MN House Gets With The Times Of 1993, Votes To Outlaw Marital Rape Exceptions
On Thursday, the Minnesota House unanimously voted to get rid of the remaining marital rape exceptions the state has on the books. Though technically it was not legal to rape one's spouse in the state, there were exceptions for spouses when it came to criminal prosecution. For instance, it was not considered a crime "if the actor and complainant were adults cohabiting in an ongoing voluntary sexual relationship at the time of the alleged offense," in situations where the complainant was "physically helpless" or, oddly, riding in a car with the alleged perpetrator. This also included situations wherein the victim was drugged, unknowingly, by their spouse, and then raped. Like, your husband could slip a roofie into your drink, rape you, and that was perfectly legal.
Rep. Zack Stephenson, the bill's lead author, told lawmakers before the 130-0 vote Thursday that repealing the "marital rape exception" will result in seven additional convictions per year.
The Coon Rapids Democrat paid tribute to a woman who testified in committee how her now ex-husband drugged her and made a video of himself raping her while she was unconscious, as her 4-year-old child slept nearby. Prosecutors dropped sexual assault charges after her husband raised the "voluntary relationship defense." He served just 30 days in jail for invasion of privacy.
After the vote, lawmakers turned and applauded the woman, who was watching from the gallery.
Marital rape, of any kind, was legal in all states until the late 1970s. In 1978, John Rideout, the first man to be charged with raping his wife, was found innocent by a jury of eight women and four men, despite the state having declared marital rape to be illegal just a few years earlier.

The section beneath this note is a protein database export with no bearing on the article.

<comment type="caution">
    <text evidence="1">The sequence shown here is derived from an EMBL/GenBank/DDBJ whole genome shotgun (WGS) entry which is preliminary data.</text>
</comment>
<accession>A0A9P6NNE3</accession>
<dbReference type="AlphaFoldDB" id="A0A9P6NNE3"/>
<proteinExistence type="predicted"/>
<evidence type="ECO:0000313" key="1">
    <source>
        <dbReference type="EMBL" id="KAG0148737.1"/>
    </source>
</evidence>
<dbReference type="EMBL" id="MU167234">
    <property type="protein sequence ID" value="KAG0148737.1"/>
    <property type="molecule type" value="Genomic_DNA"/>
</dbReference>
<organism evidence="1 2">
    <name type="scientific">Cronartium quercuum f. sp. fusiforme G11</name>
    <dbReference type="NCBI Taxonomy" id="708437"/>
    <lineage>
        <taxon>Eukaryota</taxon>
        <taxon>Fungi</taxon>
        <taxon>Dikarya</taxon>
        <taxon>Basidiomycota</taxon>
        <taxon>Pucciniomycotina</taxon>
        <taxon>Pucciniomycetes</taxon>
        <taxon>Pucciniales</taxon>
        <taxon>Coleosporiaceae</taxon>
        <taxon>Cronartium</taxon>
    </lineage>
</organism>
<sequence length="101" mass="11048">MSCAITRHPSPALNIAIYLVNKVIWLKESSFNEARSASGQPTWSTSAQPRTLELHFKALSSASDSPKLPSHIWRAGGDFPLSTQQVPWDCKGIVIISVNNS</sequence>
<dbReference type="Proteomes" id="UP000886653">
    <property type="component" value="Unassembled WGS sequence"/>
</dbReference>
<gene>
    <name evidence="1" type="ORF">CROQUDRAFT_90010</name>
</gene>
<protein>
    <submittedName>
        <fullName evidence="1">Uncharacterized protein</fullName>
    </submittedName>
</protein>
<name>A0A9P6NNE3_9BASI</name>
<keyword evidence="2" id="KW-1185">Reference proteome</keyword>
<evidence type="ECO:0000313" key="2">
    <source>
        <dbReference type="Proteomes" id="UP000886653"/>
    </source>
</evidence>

They were easily convinced by his lawyer, who argued:
"A woman who's still in a marriage is presumably consenting to sex… Maybe this is the risk of being married, you know?... If this law's interpretation isn't corrected it will bring a flock of rape cases under very bad circumstances… The remedy is to get out of the marital situation."
Rape! The risk of being married! And to think, many people consider these times to be "the good old days."
Outrage over the case led to more and more states putting laws against marital rape on the books, though it actually didn't become illegal in every state until 1993, when Oklahoma and North Carolina finally got on board.
However, like Minnesota, there are still certain exceptions in some states that hinder prosecution of marital rape by treating it as something different from any other rape. South Carolina's situation is currently the worst. If you are raped by your spouse in South Carolina, you have only 30 days to press charges if the rape involved "the use or the threat to use a weapon … or physical violence of a high and aggravated nature" -- a much higher level of of violence is required to prove rape than in a situation where the actor and complainant are not married. In several states, it's still totally cool for your spouse to rape you so long as he (or she!) drugs you first.
It's good that Minnesota is finally getting these exceptions off the books, but it sure is horrifying that it has taken so long to get there. Hopefully, the remaining states where there are exceptions for marital rape will soon follow suit.
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Robyn Pennacchia is a brilliant, fabulously talented and visually stunning angel of a human being, who shrugged off what she is pretty sure would have been a Tony Award-winning career in musical theater in order to write about stuff on the internet. In addition to her work at Wonkette, she also has a biweekly column at Dame. Follow her on Twitter at @RobynElyse